Well for starters, we chose a young adult rather than a puppy, so she's just a bit older than yours but we just got her recently. We also deliberately sought out one who was calm and low energy, because we knew what we could cope with.
She's still a bit in her chewy stage so we block off the problem area (washing line in her case!) when we are not there, and when we are home we are vigilant with supervision and teaching her what she can and can't chew.
Ours is so low maintenance it isn't funny, but I've fostered some really mental energetic dogs in the past, and we do these things:
Allowed inside in a crate so they can't run amok. Train to go straight to their beds and stay there once inside, then you can remove the crate.
I encourage the kids to spend time with them every day. If they're bored, they get sent out to play with the dogs. If they nag me to watch TV - out with the dogs. If they're fighting - out with the dogs. You get the picture!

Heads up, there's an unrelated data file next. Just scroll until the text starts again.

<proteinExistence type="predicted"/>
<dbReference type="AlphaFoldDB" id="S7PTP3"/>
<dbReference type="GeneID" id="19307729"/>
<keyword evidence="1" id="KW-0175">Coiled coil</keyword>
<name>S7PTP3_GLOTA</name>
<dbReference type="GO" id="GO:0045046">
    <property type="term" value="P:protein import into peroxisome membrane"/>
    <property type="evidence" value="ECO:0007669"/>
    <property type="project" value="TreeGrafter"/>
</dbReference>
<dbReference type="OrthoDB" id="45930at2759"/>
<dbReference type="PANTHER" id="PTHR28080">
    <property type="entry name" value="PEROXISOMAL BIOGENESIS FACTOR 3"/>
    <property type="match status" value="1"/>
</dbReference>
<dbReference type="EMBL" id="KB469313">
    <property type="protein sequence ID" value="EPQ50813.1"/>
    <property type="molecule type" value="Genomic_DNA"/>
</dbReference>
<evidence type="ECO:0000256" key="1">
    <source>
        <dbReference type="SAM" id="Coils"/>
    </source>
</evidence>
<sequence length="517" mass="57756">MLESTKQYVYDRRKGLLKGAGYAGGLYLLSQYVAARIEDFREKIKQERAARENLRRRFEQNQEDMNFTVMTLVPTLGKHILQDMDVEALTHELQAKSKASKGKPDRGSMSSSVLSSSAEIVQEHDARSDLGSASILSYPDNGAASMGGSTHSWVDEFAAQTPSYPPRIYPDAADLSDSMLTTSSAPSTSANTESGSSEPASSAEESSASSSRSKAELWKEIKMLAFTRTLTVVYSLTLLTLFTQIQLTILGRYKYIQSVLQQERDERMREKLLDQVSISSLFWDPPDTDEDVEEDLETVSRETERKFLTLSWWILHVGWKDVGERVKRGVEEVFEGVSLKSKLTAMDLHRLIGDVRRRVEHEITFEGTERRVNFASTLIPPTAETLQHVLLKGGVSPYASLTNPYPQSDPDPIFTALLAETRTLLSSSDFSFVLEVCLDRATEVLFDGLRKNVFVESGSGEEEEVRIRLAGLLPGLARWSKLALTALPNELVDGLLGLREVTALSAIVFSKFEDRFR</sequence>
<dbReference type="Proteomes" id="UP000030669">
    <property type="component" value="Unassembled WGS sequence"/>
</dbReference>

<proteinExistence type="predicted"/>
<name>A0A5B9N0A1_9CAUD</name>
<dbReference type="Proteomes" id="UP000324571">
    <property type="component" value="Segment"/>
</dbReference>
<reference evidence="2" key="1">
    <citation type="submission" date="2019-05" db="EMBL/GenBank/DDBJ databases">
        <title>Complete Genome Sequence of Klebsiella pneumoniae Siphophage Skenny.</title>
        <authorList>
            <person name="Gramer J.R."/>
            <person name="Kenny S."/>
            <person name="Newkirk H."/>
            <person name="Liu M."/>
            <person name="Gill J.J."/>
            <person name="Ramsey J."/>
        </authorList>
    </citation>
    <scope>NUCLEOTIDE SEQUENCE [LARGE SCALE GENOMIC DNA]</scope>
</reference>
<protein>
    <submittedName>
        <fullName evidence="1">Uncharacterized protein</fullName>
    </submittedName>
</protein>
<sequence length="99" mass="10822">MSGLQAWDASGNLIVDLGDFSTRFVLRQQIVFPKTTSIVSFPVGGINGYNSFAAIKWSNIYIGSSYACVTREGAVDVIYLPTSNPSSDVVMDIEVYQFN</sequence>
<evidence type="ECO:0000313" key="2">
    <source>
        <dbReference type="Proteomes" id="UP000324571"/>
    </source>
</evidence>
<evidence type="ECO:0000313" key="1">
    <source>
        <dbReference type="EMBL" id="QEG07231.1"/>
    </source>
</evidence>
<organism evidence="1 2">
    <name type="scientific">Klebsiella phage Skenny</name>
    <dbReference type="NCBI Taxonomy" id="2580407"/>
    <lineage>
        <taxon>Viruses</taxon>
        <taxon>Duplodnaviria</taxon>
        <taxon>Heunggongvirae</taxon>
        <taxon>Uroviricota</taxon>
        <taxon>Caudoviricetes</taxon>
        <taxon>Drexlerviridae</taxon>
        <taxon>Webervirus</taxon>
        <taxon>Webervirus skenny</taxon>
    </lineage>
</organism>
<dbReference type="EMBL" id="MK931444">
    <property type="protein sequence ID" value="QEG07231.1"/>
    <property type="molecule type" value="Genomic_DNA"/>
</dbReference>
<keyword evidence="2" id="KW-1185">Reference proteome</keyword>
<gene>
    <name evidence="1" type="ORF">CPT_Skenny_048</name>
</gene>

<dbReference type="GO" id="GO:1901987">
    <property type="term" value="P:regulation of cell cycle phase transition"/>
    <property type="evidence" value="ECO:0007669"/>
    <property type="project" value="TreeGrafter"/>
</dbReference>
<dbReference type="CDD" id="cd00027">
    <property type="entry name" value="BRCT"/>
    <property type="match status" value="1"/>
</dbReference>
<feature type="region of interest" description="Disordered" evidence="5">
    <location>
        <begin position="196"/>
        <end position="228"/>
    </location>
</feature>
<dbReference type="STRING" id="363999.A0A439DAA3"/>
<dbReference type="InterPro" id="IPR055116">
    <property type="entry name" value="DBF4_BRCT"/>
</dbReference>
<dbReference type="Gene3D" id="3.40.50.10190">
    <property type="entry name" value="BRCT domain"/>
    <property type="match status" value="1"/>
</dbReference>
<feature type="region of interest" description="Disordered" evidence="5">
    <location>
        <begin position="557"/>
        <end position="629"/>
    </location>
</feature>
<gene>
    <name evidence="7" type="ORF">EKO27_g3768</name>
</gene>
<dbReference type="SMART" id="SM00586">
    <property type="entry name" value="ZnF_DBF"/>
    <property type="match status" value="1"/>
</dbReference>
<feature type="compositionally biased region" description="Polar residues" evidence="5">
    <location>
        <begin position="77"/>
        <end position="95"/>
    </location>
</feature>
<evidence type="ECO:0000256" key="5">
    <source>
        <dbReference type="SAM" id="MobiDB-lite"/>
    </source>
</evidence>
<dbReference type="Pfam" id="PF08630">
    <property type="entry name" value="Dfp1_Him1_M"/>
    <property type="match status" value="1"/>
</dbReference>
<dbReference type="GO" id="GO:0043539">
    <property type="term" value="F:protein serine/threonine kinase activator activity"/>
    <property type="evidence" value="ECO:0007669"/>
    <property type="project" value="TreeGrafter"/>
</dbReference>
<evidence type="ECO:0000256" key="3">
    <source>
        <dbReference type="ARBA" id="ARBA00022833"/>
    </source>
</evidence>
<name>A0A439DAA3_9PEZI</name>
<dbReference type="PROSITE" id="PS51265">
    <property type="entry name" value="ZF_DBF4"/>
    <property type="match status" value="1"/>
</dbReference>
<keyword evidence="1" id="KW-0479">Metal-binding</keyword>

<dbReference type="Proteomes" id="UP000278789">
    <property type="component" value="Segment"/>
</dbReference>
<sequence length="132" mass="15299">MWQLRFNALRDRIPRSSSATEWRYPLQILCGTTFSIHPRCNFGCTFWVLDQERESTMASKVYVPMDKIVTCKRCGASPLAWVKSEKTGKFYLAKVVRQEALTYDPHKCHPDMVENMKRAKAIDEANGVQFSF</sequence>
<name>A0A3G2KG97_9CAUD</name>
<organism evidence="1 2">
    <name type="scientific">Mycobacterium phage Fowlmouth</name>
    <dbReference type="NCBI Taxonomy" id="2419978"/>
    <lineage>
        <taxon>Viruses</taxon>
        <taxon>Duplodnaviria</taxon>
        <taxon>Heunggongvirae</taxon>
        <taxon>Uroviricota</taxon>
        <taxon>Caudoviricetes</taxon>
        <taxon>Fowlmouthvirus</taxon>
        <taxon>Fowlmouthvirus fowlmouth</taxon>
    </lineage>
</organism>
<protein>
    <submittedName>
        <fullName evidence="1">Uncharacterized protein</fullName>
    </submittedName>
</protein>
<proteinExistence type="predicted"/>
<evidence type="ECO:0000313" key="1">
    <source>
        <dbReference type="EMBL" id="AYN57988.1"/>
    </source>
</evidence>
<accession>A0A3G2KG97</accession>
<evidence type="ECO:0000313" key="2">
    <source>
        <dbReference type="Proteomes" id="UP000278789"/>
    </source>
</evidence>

Unless it's a stinking hot day and they would be left in the car too long, they come with us when we go out. This helps with socialisation and stops the boredom. It just becomes part of your routine after awhile.
Either DH or I walk them either first thing in the morning or last thing at night while the kids are in bed. Even if it's just a 5 minute spin around the block, it makes a big difference to energy levels.
You sound like you're tempted to chuck it in, OP, in which case you have every reason to feel guilty. Please remember that a large chunk of that dog's personality and behaviour is a reflection on how she's been brought up, and I really hope you can set a good example for your kids by stepping up and working with her, rather than dumping her because it's all too hard
I'm sure the experts will be in soon with some great advice.